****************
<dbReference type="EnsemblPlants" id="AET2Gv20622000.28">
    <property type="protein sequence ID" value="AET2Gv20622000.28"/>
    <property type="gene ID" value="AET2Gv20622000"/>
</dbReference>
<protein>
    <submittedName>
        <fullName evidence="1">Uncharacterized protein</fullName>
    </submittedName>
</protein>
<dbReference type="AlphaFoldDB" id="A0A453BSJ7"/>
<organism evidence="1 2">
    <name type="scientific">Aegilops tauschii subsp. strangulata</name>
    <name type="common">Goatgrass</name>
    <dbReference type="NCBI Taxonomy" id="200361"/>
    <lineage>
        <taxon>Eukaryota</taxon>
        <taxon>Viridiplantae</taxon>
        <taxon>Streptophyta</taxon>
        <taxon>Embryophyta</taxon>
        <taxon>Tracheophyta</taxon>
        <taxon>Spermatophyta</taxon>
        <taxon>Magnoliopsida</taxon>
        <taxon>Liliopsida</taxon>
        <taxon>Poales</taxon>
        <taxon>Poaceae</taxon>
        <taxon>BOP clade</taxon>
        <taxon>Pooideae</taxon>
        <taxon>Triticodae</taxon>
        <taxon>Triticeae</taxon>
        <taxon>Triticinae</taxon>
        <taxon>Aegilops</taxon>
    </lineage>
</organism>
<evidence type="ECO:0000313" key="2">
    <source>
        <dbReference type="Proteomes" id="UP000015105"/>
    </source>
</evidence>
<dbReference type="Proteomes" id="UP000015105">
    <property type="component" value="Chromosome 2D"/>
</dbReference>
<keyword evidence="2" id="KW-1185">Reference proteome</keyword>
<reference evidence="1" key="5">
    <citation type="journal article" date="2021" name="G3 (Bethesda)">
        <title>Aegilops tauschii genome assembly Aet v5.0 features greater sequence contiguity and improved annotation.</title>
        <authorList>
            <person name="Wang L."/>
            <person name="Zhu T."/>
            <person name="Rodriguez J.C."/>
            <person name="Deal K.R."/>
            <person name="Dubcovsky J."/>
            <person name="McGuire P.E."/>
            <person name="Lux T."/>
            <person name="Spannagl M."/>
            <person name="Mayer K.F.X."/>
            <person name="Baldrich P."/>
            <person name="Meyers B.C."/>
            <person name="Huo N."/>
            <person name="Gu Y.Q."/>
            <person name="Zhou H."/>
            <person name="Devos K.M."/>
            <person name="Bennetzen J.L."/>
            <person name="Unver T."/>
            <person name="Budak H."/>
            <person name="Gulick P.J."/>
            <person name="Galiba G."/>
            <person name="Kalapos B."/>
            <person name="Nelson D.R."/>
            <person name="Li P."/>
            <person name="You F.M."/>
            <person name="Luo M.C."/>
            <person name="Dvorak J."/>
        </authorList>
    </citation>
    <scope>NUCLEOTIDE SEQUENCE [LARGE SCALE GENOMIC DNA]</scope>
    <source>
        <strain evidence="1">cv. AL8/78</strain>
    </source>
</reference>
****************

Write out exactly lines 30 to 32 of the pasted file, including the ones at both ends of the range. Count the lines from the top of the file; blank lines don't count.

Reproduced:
        <taxon>Triticinae</taxon>
        <taxon>Aegilops</taxon>
    </lineage>